New Planetary Protection Board to Review Guidelines for Future Solar System and Beyond Exploration

From its perch high on a ridge, NASA’s Mars Exploration Rover Opportunity recorded this image of a Martian dust devil twisting through the valley below. The view looks back at the rover’s tracks leading up the north-facing slope of “Knudsen Ridge,” which forms part of the southern edge of “Marathon Valley.” (Credits: NASA/JPL-Caltech)

WASHINGTON (NASA PR) — Following National Academy of Sciences recommendations, advice from the NASA Advisory Council, and subsequent unanimous agreement from NASA’s science leadership, the agency has established an independent Planetary Protection Review Board to review established guidelines for planetary protection and recommend any updates that are required. Planetary protection policies are designed to protect solar system bodies from contamination by Earth life, and to protect Earth from possible harm from potential biological sources beyond our planet.

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NASA Makes Progress Toward Science Priorities Outlined in 2013-2022 Planetary Decadal Survey

In June 2018 NASA’s Curiosity Rover used its Mast Camera, or Mastcam, to snap photos of the intensifying haziness the surface of Mars, caused by a massive dust storm. The rover is standing inside Gale Crater looking out to the crater rim. The photos span about a couple of weeks, starting with a shot of the area before the storm appeared. (Credits: NASA)

WASHINGTON (National Academies PR) – Despite significant cuts to NASA’s Planetary Science Division budget early in this decade, the space agency has made impressive progress in meeting goals outlined in the 2013-2022 planetary decadal survey by the National Academies of Sciences, Engineering, and Medicine, says a new midterm assessment from the National Academies.

The report notes that the agency met or exceeded the decadal survey’s recommendations for funding research and analysis, and for technology programs. However, NASA has not achieved the recommended timeline for New Frontiers and Discovery missions for the decade. At least one more New Frontiers mission and three Discovery missions should be selected before the end of the decade in order to achieve the schedule recommended in Vision and Voyages.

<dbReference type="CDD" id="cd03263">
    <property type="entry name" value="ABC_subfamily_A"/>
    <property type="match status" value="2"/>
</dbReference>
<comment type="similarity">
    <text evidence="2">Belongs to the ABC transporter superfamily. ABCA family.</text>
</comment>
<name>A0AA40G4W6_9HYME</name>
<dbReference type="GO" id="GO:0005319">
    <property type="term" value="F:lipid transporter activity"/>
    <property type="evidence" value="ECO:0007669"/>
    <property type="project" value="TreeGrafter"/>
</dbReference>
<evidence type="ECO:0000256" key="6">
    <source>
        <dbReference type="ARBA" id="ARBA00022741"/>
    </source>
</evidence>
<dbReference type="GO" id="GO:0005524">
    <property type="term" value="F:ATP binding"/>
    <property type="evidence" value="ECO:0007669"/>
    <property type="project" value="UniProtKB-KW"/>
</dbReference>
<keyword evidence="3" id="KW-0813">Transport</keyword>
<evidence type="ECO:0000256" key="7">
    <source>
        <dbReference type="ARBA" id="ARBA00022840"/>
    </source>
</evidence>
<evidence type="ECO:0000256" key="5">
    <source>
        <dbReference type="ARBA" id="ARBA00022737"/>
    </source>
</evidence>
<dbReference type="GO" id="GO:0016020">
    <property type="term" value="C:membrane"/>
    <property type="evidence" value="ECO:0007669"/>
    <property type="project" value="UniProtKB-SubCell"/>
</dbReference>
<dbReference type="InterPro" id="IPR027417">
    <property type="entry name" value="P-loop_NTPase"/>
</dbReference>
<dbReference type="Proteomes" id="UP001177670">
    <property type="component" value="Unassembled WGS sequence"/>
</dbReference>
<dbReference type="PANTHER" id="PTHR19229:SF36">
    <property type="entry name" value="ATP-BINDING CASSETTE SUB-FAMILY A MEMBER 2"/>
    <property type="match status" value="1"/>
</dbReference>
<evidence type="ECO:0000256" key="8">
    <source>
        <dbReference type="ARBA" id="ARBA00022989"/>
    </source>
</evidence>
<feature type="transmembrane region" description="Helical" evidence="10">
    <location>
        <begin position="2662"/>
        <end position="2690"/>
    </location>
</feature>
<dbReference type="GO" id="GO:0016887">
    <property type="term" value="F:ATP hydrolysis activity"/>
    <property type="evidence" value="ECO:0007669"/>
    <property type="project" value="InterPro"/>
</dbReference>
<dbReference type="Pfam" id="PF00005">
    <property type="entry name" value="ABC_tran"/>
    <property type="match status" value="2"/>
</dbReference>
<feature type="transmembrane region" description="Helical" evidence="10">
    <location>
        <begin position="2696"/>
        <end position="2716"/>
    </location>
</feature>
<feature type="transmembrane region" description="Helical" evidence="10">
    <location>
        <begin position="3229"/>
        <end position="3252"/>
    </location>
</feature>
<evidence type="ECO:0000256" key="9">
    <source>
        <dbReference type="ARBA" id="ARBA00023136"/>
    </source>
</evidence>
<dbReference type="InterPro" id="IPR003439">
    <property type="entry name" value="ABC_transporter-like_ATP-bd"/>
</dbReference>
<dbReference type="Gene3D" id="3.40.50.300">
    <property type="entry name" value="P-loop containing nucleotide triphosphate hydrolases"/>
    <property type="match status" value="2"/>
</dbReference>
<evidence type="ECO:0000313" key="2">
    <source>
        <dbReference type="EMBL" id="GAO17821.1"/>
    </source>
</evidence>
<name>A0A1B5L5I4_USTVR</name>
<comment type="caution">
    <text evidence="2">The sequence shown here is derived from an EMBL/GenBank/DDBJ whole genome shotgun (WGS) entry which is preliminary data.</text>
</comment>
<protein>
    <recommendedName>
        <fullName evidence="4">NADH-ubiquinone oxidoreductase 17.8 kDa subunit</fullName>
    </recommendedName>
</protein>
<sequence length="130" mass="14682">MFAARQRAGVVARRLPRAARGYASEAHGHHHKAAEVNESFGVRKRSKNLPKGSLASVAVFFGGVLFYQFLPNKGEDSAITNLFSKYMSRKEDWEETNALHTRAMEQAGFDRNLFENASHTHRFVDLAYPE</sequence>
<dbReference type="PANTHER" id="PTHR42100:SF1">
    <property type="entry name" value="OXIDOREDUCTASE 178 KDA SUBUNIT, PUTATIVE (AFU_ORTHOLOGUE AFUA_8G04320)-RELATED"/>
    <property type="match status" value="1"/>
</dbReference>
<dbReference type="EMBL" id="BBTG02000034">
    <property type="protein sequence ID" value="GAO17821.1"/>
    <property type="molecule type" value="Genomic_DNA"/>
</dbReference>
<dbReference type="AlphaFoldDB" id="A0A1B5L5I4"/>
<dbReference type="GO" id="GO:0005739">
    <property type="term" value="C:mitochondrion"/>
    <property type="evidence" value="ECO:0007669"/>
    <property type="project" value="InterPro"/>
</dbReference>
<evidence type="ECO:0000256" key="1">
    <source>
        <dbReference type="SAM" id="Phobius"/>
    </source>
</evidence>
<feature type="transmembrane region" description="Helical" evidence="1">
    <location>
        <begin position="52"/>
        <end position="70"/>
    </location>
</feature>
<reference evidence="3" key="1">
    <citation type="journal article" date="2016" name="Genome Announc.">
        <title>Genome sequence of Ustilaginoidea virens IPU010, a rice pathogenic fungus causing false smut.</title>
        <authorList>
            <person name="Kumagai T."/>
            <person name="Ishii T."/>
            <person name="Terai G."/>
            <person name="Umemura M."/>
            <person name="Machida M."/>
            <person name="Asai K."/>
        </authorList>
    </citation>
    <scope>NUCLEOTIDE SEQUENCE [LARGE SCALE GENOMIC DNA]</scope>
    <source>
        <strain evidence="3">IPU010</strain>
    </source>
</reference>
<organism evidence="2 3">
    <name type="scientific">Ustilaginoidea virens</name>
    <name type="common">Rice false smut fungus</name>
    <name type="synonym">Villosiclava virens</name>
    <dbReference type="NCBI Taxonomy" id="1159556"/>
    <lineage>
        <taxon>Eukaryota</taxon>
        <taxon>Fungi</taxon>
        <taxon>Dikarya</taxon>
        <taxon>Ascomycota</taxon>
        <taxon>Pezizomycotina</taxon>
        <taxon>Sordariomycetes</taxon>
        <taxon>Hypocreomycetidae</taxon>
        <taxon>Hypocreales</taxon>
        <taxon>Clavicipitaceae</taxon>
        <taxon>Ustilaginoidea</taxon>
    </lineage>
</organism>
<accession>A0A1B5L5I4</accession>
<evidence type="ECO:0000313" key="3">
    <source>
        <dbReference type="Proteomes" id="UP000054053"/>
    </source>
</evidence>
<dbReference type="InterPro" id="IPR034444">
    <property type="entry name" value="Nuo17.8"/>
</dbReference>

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National Academies’ Recommendations to NASA on Planetary Protection

This self-portrait of NASA’s Mars rover Curiosity combines dozens of exposures taken by the rover’s Mars Hand Lens Imager (MAHLI) on Feb. 3, 2013, plus three exposures taken on May 10, 2013. (Credit: NASA)

Review and Assessment of Planetary Protection Policy Development Processes
National Academies of Sciences, Engineering and Medicine
June 2018

Full Report

Findings & Recommendations

Recommendation 3.1

Finding: In connection with Mars sample return, planetary protection requirements for the sample containment, verification of containment, return vehicle and sample receiving facility are not yet in place.

Recommendation 3.1: NASA’s process for developing planetary protection policy for sample return missions should include early consultation with mission developers and managers, mission and receiving facility science teams, and microbiologists and include providing a means to use the best available biological and technological knowledge about back contamination and containment.
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